There was something unusual about Sir Mattie’s behavior this morning, especially since it’s a cold November one and typically he is snuggled near the woodstove when the temperatures dip. Not today. Nope. As I made my morning cuppa, he peeked around the corner, a wide-eyed you-can’t-catch-me expression on his face.
“What’s up with you?” I ask sleepily and he took off running as though I’d said something not only profound, but markedly frightening. He raced from room to room, kicking up his heels in rare form, darting beneath the draft-curtains hung between living and music rooms, and then back to the other end of the kitchen where he hid behind the plants, again peeking out at me with that up-to-something look.
I commented to Papa Hare as I settled in my chair by the fire. “What’s with our boy this morning… he’s just full-of-it.”
“Oh… yes… he has a mouse somewhere…” He tells of Mattie’s nighttime adventures, and a poor hapless mouse being tossed about, running for it’s life only to be captured and tossed some more. My heart sank. Bic. Or Ben!
Now you see we have a no-kill policy in this house… if it’s possible to capture and release, we do. Sir Mattie on the other hand has little discretion in this area. If it smells like mouse, well then it’s fair game… and I mean that in both senses of the word. The game is on till the mouse is dead, and then, it becomes... well, you get the picture.
On went the lights in the music room. I was in rescue-mode for cowering mouselings. Sadly, all I found were remnants and a tell-tale stain. Sir Mattie watched from the doorway, blinking innocently, licking his whiskers and washing his paws fastidiously.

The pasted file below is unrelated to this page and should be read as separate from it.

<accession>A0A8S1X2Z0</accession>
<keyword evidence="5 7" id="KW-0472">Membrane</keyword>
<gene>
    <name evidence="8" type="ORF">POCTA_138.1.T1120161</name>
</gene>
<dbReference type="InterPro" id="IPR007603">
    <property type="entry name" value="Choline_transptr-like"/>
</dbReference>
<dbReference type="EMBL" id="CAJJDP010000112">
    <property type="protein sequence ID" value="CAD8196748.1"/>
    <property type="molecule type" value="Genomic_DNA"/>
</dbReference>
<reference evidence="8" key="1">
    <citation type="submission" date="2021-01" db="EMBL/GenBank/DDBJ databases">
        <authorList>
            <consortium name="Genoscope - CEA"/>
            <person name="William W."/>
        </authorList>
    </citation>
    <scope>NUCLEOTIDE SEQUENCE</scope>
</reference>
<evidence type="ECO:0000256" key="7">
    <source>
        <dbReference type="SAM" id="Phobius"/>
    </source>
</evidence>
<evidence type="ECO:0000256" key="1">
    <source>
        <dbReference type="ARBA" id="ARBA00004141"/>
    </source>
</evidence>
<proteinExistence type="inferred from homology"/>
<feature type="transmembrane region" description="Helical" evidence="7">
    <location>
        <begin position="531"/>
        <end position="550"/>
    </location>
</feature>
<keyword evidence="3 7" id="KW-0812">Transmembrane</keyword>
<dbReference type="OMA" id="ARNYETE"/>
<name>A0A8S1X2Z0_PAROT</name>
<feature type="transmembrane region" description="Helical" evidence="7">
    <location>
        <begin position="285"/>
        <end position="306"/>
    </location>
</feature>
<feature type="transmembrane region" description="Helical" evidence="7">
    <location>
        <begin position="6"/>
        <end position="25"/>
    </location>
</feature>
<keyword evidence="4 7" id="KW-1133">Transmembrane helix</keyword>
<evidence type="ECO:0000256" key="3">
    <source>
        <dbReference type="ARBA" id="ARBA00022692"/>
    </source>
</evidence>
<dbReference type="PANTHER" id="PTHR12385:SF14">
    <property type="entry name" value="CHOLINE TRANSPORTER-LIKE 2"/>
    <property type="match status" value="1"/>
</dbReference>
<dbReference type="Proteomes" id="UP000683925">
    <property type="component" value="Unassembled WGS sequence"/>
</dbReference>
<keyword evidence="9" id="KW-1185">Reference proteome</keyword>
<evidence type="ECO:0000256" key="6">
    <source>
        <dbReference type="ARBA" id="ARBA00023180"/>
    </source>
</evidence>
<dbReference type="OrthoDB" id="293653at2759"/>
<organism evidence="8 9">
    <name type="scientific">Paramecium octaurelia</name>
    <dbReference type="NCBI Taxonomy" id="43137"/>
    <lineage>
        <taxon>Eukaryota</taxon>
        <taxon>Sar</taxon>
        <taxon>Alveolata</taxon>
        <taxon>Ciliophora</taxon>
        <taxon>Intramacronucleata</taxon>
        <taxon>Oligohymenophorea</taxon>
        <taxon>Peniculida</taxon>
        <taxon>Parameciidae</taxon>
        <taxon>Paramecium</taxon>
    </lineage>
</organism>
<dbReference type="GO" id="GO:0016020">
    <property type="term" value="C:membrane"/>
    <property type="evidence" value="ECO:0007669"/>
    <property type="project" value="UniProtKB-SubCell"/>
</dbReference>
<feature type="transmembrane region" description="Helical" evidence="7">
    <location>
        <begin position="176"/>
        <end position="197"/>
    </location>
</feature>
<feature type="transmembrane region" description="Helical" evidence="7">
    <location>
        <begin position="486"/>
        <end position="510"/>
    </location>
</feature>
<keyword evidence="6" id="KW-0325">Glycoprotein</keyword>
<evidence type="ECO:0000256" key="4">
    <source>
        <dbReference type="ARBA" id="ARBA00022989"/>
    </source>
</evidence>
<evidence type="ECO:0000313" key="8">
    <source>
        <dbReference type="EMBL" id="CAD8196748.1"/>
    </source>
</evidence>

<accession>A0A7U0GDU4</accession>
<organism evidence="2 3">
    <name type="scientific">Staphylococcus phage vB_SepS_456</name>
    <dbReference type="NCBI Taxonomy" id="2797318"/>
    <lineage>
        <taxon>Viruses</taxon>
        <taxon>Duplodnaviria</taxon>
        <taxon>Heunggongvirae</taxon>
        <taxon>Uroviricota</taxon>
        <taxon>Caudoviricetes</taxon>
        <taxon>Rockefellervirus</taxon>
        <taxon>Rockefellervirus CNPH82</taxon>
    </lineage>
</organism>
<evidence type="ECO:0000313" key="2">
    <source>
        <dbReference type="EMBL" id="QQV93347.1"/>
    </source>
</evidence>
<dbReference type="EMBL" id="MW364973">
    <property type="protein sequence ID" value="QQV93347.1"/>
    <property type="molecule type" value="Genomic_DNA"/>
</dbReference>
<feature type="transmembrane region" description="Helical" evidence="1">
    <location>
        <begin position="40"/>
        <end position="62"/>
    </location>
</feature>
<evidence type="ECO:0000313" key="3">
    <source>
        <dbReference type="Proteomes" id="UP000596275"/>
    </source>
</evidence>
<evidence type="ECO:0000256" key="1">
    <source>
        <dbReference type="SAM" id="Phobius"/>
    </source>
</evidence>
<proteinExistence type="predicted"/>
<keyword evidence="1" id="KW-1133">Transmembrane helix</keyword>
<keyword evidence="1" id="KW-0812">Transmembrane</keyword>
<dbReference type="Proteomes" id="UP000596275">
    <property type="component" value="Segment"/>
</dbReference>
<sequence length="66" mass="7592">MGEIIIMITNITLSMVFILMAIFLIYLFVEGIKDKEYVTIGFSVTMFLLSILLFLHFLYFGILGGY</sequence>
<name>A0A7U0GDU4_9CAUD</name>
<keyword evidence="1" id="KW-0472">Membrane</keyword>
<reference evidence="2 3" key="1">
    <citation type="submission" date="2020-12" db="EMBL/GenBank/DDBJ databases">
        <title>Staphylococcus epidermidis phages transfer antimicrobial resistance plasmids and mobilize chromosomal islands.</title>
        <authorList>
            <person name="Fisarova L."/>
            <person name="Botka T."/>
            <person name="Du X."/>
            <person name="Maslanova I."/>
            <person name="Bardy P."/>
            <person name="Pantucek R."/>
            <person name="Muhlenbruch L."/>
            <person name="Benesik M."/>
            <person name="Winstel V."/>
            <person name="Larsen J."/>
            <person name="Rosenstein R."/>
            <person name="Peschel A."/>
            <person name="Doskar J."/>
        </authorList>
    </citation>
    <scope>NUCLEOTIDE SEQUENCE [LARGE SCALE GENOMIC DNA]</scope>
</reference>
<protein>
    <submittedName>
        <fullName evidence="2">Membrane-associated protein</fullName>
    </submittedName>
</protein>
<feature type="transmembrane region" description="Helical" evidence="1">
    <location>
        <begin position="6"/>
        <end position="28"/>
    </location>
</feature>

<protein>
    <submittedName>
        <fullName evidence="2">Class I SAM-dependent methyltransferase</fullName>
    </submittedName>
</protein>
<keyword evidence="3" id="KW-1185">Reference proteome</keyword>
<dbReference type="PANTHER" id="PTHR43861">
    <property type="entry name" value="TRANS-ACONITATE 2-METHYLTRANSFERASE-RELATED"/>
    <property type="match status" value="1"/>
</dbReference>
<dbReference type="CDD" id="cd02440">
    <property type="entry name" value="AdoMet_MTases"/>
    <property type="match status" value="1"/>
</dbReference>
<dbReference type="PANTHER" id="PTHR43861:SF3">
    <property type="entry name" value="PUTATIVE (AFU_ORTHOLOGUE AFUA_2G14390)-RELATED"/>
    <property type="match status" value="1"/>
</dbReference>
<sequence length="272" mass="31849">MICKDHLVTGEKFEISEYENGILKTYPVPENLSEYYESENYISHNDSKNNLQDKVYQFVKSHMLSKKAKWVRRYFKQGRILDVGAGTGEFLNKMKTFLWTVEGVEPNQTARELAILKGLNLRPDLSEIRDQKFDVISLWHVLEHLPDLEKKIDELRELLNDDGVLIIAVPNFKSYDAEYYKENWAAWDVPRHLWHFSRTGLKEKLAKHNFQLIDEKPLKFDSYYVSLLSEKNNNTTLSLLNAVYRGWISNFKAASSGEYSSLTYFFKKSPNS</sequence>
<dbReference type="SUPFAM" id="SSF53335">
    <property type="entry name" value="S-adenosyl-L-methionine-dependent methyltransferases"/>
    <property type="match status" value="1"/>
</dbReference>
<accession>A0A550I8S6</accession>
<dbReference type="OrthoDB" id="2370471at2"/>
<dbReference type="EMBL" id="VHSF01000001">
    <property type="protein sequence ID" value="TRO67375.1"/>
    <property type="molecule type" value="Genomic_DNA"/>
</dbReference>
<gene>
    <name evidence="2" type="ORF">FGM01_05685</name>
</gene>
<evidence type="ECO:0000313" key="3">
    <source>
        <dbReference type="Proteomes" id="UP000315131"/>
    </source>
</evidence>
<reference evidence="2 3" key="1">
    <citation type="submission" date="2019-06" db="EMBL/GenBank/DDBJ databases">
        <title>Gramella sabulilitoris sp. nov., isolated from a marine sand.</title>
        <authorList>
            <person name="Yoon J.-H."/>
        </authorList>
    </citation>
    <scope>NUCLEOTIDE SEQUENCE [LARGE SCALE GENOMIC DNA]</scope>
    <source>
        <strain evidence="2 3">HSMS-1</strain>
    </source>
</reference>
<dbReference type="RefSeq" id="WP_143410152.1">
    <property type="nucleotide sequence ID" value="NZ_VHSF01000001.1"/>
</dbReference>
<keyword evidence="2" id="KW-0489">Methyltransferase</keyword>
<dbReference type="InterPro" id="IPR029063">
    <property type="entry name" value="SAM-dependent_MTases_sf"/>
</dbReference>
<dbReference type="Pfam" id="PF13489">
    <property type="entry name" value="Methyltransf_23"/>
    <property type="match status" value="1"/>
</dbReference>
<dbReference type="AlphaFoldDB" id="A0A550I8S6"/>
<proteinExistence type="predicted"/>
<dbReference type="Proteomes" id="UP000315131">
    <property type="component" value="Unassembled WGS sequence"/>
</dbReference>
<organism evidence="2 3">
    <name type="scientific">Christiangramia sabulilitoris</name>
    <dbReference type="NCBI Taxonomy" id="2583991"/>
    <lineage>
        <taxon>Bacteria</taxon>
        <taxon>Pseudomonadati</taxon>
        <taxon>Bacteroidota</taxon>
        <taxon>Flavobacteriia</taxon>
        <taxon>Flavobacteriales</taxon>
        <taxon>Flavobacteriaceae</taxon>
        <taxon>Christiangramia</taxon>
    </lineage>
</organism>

Despite the cold dark hour, I fled out to BackPorch and looked up at MouseHouse's front door. It was tightly closed, but a glimmer of light shone from underneath. I tapped ever gently with one finger, and immediately Sir Fivel appeared.
“Yes, Ma’am…” he saw my stricken expression. “Is everything alright…?”
“Sir Fivel, I’m sorry to intrude so early in the morning… but please tell me if all your family is accounted for this morning.”
“Yes, Ma’am… they’re all abed yet except the missus and I. Why do you ask?”
Not wanting to alarm him, I shook my head sadly. “I’m relieved to hear that, Sir Fivel… but you must warn the children again not to ever come inside Big House… they would be in great danger. One little mouse wasn’t so lucky this morning. I hope all your close relatives are safe.”
He nodded gravely. “Thank you, Ma’am. I’ll tell the children. Good day to you now.” He bowed low, punctuating the gesture with a tip-of-his-cap. Of course gentlemen don’t wear their caps in the house, so it was just that—a gesture, but I got the message.
Smiling and not-just-some relieved, I hurried back inside to warm up and pour that cup of tea. And yup… you guessed it, Sir Mattie was curled snugly by the wood fire, belly full, and lots of adventures to dream about.